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OpenAI Allows Creatives to Use Sora to Show What AI Filmmaking Looks Like

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As OpenAI approaches Hollywood to ease concerns about Artificial Intelligence taking jobs, OpenAI has also revealed what creatives have been able to do with its text-to-video generator, Sora.

Since dropping the first batch of Sora generated videos in February, OpenAI has given a small number of directors, artists and other creatives, access to its world-changing AI model.

See them here.

The results are a mix of the weird and wonderful, no doubt causing excitement and apprehension among members of the TV and film industries. OpenAI is aware of the concerns and that’s why it is cautious about the rollout of Sora.

shy kids from Toronto is a multimedia production company that used Sora for a short film about a balloon man.

As I discussed with Tim Gilbert on Sky News Weekend Edition, OpenAI wants to work with Hollywood, not against it. It will be a long time before AI can make a movie or TV show on its own, but there are clearly uses for platforms like Sora, right now.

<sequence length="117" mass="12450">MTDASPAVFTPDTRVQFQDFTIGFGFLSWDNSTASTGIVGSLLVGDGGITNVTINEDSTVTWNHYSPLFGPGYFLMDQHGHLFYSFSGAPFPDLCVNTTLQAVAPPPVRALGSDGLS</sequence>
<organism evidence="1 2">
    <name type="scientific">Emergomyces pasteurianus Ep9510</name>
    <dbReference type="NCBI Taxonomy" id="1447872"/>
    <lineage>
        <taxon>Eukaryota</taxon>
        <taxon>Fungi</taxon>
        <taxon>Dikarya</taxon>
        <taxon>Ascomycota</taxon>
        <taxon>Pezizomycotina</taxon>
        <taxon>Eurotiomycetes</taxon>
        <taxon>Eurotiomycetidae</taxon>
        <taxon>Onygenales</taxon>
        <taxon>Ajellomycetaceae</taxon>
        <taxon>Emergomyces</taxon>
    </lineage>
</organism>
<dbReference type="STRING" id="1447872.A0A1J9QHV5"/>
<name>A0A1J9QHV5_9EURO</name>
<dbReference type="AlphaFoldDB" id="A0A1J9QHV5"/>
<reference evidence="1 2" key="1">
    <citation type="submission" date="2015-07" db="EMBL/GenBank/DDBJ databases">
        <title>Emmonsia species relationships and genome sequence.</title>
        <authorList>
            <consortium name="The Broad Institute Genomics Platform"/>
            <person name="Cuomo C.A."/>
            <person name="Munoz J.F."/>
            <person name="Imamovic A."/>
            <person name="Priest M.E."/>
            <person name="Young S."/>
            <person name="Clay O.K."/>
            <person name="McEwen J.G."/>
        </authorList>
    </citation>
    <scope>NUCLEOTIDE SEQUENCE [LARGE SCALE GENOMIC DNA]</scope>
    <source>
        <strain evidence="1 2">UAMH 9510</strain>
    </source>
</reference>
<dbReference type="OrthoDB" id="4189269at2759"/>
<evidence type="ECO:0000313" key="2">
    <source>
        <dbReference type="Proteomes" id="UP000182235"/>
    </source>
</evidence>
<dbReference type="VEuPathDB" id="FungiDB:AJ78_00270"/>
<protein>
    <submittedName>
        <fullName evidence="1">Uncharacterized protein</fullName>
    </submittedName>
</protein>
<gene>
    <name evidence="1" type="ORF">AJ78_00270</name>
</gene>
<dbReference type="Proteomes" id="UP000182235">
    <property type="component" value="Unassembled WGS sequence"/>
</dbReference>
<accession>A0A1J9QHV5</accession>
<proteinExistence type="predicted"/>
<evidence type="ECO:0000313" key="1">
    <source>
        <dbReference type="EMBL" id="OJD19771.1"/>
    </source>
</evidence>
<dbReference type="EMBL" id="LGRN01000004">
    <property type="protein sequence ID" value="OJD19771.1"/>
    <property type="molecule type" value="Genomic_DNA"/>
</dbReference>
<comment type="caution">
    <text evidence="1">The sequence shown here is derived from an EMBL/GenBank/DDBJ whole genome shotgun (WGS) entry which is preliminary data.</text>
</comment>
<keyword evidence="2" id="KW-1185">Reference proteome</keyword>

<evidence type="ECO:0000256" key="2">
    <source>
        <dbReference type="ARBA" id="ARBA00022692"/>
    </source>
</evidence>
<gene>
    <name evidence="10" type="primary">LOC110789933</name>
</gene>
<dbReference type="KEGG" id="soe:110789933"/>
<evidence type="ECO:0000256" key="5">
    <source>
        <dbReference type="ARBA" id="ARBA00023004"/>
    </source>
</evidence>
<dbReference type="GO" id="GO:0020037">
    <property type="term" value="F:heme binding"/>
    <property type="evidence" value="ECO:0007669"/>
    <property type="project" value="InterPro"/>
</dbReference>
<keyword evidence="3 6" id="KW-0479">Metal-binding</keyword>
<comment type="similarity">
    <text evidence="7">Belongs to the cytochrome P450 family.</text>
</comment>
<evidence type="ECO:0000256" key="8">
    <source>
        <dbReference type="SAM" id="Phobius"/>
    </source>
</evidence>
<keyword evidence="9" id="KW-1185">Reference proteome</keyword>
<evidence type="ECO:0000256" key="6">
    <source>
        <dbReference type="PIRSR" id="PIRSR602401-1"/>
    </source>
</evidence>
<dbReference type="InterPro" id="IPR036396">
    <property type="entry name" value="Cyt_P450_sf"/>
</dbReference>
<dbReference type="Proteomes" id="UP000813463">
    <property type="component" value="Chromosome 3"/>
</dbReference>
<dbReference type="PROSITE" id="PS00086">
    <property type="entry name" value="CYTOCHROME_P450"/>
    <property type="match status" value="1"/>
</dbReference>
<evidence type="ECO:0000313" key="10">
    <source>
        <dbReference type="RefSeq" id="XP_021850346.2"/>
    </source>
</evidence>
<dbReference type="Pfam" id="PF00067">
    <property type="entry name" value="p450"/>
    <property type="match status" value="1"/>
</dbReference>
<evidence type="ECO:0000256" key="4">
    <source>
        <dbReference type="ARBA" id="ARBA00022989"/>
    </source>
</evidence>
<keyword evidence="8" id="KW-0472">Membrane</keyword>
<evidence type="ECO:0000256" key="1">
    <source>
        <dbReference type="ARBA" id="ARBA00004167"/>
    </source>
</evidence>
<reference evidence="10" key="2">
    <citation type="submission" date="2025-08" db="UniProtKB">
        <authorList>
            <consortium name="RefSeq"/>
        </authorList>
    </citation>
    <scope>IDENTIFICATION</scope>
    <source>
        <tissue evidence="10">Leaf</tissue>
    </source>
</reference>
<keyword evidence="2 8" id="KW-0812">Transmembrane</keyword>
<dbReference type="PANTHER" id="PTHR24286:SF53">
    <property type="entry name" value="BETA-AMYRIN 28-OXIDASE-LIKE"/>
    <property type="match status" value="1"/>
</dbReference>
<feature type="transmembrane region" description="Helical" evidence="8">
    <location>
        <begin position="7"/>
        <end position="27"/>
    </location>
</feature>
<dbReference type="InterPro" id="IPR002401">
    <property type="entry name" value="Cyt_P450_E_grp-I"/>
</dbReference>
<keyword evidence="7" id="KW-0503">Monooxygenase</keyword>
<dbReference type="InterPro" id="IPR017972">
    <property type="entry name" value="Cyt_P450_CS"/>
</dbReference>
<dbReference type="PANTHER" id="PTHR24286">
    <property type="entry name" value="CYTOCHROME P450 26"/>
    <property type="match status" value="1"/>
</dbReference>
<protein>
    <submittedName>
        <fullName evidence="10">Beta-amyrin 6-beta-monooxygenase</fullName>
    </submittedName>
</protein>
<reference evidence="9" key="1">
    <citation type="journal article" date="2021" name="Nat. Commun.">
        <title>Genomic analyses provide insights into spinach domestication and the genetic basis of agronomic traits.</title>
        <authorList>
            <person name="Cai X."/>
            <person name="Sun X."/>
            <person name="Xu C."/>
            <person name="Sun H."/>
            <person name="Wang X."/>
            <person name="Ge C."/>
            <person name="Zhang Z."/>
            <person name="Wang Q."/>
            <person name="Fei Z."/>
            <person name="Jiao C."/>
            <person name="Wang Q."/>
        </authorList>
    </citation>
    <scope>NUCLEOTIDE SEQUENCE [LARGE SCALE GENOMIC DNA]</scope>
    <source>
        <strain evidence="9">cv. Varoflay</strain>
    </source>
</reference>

For example, say I’m doing a sci-fi film that needs a desert background with two suns. I would write a prompt for Sora telling it, just that. It might take several requests but eventually I would arrive at version I’m happy to use. Once I have this background plate I could ask Sora to make subtle changes, like the time of day or season, when more vegetation is around. Over this background I could animate CG spacecraft or other objects.

This means a filmmaker can handoff a task to the computer, reducing the cost of personnel on the project. But this clearly means someone is losing work and this a concern. Initially though, when Sora is released publicly, I think it will be a great tool for the industry. Right now, it’s not direct enough when handling requests. It’s a bit of a lottery about what to expect when you enter your prompt. But sometimes you want that uncertainty that AI brings to the creative process. Take Don Allen III for example, as stated in OpenAI’s blog, Allen praised Sora’s  “weirdness” as its greatest strength.

Sora’s “weirdness” is its greatest strength.

Computing power is also a massive factor. How much power will Sora need to produce 4K or 8K HDR files for film and broadcast? A lot.

So the next step has been taken, with creatives getting their hands on Sora. What’s the next one?

Stay tuned.

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